If you're reading up on henna brows, then we're sure you've heard of tinted brows. All henna brows are a different form of eyebrow tint. They both have their pros and cons, and both deliver roughly the same result—darkened brows.
We suggest doing your research into both options before committing to either. Neither will break the bank or last longer than a few weeks, so there isn't too much of a commitment behind your final decision.
Still, we think that anything you put on your hair, skin, and face should have a good amount of research behind it. With so many harsh chemicals in so many products nowadays, you can never be too careful.
Here at TatBrow, we think keeping things cruelty-free and free from harsh chemicals is so important. We pride ourselves on the quality of our products, so we always want to offer you guys the best and safest ways to get your brows looking on point.
What Is Henna?
Before we get into if you should get your brows tinted with henna, let's first talk about what it is exactly.
Henna is one of the only all-natural hair dyes that can produce the results that they do. Henna is a plant ("Lawsonia inermis") known to grow in hot or dry climates.
Henna is made by harvesting the plant's leaves, drying them out, crushing them into a fine powder, and turning that powder into a thick paste. This paste is traditionally used for henna tattoos and is also used for hair dye and fingernail paint.
Is Henna Better for Your Brows?
Henna is better for your hair than traditional hair dye. Hair dye is packed full of tons of harsh chemicals and ingredients. Considering henna is completely natural, it is a much healthier and safer alternative.
Some hairstylists actually claim that using henna as hair dye results in a healthier and fuller head of hair. This is because the natural dye conditions and strengthens the hair follicles without damaging them, opposed to all other hair dyes.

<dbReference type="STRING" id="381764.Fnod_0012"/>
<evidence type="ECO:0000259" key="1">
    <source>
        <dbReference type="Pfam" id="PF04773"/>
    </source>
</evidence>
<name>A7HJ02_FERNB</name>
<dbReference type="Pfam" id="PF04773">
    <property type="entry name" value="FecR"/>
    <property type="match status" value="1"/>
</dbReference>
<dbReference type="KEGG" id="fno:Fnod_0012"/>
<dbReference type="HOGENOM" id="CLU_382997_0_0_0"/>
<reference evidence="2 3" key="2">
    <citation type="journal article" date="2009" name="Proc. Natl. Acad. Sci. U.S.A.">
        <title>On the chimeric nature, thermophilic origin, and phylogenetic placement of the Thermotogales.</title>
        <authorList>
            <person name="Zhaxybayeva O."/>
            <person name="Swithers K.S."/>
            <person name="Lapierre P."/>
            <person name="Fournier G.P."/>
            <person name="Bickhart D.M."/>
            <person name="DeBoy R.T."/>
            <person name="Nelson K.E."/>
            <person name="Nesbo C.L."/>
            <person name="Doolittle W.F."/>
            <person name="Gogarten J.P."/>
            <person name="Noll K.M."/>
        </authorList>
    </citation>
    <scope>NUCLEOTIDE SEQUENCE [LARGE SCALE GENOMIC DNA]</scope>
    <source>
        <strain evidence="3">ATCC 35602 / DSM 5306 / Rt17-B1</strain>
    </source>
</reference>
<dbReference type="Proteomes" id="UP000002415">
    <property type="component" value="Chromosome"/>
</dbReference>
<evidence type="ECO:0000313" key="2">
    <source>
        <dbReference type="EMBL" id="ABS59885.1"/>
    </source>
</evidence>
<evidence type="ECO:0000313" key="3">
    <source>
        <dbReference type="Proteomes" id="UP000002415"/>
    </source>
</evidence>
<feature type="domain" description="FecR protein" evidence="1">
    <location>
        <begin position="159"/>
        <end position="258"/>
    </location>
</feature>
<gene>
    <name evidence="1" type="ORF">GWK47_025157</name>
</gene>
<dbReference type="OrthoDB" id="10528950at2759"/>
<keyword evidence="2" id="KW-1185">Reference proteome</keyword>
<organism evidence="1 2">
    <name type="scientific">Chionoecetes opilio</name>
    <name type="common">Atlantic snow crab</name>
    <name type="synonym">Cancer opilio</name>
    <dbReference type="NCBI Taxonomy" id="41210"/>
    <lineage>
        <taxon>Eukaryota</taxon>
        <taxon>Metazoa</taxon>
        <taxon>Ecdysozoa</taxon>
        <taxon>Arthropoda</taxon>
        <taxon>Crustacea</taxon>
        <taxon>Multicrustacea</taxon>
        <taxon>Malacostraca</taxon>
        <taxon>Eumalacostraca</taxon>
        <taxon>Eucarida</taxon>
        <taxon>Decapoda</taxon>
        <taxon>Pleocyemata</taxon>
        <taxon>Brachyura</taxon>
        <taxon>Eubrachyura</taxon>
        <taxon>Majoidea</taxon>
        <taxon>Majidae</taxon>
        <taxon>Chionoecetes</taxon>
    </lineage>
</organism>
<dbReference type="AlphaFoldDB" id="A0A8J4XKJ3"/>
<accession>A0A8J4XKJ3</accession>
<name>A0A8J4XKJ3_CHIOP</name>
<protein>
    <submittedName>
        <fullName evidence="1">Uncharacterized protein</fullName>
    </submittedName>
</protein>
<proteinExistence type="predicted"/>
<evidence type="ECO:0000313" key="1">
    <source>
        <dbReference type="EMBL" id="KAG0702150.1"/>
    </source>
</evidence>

Unless added, all henna dyes are free from ammonia and peroxides, which is a great thing! Both of those ingredients are known for stripping the hair of its natural color and causing that dry, brittle, and damaged look to your beautiful head of hair.
Of course, when you're just dying your brows, it's not necessarily as big of a deal as when you're dying your whole head of hair, but that's not to say you still shouldn't be mindful of what you're putting on your body.
Henna Brows vs. Traditional Tint
Brow tinting is what most people think of when they get a brow tint. Brow tint is a semi-permanent vegetable dye with a peroxide activator. It's completely safe to use on your face and eyes, and you should expect the dye to last about four to six weeks.
Brow tint isn't as powerful as henna and will not dye the skin; it just dyes the eyebrow hairs. The tint is lowkey and is best if you're just looking to add a small pop of color and body to the brow.
Tinting is a great option for your eyebrows if you aren't someone who wears tons of makeup or doesn't like to fill in their brows.
On the other hand, Henna is a more powerful formula, and you can expect it to stay on your brows for upwards of six to eight weeks. Henna tint lasts longer than traditional tint because the henna will dye the skin behind the brow hairs, which causes the dye to last an extra one to two weeks.
Henna is a natural substance, so you don't have to worry about damaging your brow hairs. Since it is free of ammonia and peroxide, it won't penetrate to the root and cause any issues. Henna has been around for thousands of years and is a natural and safe hair dye.
Some people think henna only comes in one color, and that's red. Henna comes in tons of different tones that can match almost anyone's hair color.
Henna Dying Process
If you've ever had your brows waxed, microbladed, or tinted, you have a good idea of what to expect for a henna tinting process. But if not, no worries—we're going to explain it to you.
Your brow technician is going to clean your brows very well. You don't want to have excess oil or dirt on your brows, as that could mess with the dying process.
Before the dye is applied, the brows will be measured and shaped, so you'll get a nice sneak peek as to what the finished brows will look like.
After they are shaped, a thick white paste will be applied around the brows. This paste is applied so the dye doesn't leak into any unwanted areas.
Once the paste is applied to all the right places, then it's time for the henna! This part is somewhat time-consuming as we're sure your technician wants your brows to turn out perfectly. Henna takes a bit more precision and time than tint as it needs to be pushed onto the skin to ensure it gets into an extra little spot.
The henna will sit on your brows for 10 to 20 minutes and is gently wiped away. Once your brows are dyed and wiped clean, they will be tweezed, waxed, or threaded to complete the look. Almost anywhere you go will have the option for all three. If you aren't sure which one to pick, you could always read up on each hair removal process to see which one would work best for you.